And that brings us to the real reason for this trial balloon; the growing prospect that the Democrats will indeed take control of at least the Senate and perhaps the House as well in the upcoming midterm elections. As remote as that prospect seemed as recently as 3 months ago, the fact is that the numbers have been trending Democratic since early last summer. It has not reached the point yet that the big gun prognosticators have upped the number of at risk Republican House seats significantly, but that could change if a rush of Republican retirements - as reported here - come to pass:

“If you look at past experience, it would suggest that you tend not to get a last-minute rush” of retirements, said Norman Ornstein, a resident scholar at the conservative American Enterprise Institute. “But I don’t know if that’s going to be the case this time. I think that actually the scandals, the problems, the headaches may cause a number of people two or three months from now to decide that maybe it’s time for a change, maybe they need to spend more time with their families. … I think we could see up to 40.”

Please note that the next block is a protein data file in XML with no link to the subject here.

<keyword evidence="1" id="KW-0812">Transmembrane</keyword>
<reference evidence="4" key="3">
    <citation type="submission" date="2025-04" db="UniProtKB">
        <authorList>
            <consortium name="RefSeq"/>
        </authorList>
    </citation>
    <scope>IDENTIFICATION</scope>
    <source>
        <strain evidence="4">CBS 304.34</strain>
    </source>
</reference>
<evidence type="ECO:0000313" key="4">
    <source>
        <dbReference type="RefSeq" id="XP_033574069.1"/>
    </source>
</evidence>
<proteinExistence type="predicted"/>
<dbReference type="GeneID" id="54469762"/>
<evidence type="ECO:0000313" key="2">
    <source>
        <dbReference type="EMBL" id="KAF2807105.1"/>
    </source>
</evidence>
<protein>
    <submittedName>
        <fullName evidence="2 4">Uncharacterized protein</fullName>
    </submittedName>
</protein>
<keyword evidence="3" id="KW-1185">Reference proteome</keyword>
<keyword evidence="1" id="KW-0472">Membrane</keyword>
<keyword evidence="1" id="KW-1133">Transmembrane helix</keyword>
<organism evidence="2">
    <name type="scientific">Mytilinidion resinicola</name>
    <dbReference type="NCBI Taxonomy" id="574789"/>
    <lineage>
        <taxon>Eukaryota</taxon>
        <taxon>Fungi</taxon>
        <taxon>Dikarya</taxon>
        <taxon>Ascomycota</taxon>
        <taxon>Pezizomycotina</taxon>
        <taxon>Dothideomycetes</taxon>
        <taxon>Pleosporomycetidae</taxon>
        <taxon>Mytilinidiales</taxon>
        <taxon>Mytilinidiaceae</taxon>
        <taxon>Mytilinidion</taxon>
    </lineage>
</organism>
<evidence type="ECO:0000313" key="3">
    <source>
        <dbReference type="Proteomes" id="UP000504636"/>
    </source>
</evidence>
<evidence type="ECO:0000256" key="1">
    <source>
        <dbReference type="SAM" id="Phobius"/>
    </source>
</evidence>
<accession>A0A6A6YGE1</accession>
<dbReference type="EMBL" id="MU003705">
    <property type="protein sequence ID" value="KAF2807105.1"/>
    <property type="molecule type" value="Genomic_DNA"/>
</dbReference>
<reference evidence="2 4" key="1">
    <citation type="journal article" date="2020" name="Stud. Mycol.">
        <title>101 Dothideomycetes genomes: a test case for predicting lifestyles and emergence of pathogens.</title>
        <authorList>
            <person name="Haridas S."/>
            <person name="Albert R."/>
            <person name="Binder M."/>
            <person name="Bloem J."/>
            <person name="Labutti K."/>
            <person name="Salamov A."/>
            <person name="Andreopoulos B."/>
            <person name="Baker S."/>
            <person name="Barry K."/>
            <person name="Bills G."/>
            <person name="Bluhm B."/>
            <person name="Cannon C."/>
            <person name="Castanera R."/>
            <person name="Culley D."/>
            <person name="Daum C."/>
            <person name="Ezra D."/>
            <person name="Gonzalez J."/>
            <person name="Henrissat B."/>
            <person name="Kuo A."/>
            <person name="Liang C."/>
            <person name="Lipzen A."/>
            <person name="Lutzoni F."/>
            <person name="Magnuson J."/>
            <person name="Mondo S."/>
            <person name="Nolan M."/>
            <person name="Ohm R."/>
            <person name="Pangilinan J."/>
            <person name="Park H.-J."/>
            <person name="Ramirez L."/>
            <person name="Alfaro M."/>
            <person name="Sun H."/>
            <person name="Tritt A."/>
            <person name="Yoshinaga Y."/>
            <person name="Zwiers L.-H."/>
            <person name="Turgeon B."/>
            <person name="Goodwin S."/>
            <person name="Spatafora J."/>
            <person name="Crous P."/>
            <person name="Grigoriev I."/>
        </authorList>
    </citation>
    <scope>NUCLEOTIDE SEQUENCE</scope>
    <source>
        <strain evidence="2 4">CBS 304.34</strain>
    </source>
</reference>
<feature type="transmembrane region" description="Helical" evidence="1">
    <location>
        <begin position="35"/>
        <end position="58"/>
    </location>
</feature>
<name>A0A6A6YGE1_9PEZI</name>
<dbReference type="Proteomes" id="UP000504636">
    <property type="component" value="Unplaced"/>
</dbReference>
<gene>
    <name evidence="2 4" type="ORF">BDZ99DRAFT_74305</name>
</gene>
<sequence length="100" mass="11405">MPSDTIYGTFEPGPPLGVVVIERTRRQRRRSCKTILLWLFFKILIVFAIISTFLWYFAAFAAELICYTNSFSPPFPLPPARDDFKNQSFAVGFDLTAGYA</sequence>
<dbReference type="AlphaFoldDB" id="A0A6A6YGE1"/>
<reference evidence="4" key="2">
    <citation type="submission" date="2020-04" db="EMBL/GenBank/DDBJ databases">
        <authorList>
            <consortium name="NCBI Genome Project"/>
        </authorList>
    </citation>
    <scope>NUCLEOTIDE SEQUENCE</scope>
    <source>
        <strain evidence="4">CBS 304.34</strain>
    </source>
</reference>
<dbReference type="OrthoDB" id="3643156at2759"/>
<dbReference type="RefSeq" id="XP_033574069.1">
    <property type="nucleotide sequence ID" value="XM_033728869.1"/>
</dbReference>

Forty open seats with Republicans probably defending the overwhelming majority of them could - could - spell disaster for the party in November.

For the moment (and as long as the redistricting plan in Texas remains in effect) the Republicans would appear to have the strength to be able to hang on to their House majority by the slimmest of margins. But if Texas is forced to alter its district lines, all bets would be off. From a nuts and bolts point of view, losing 4 or 5 seats in any Texas redistricting challenge could tip the balance in favor of the Democrats nationally.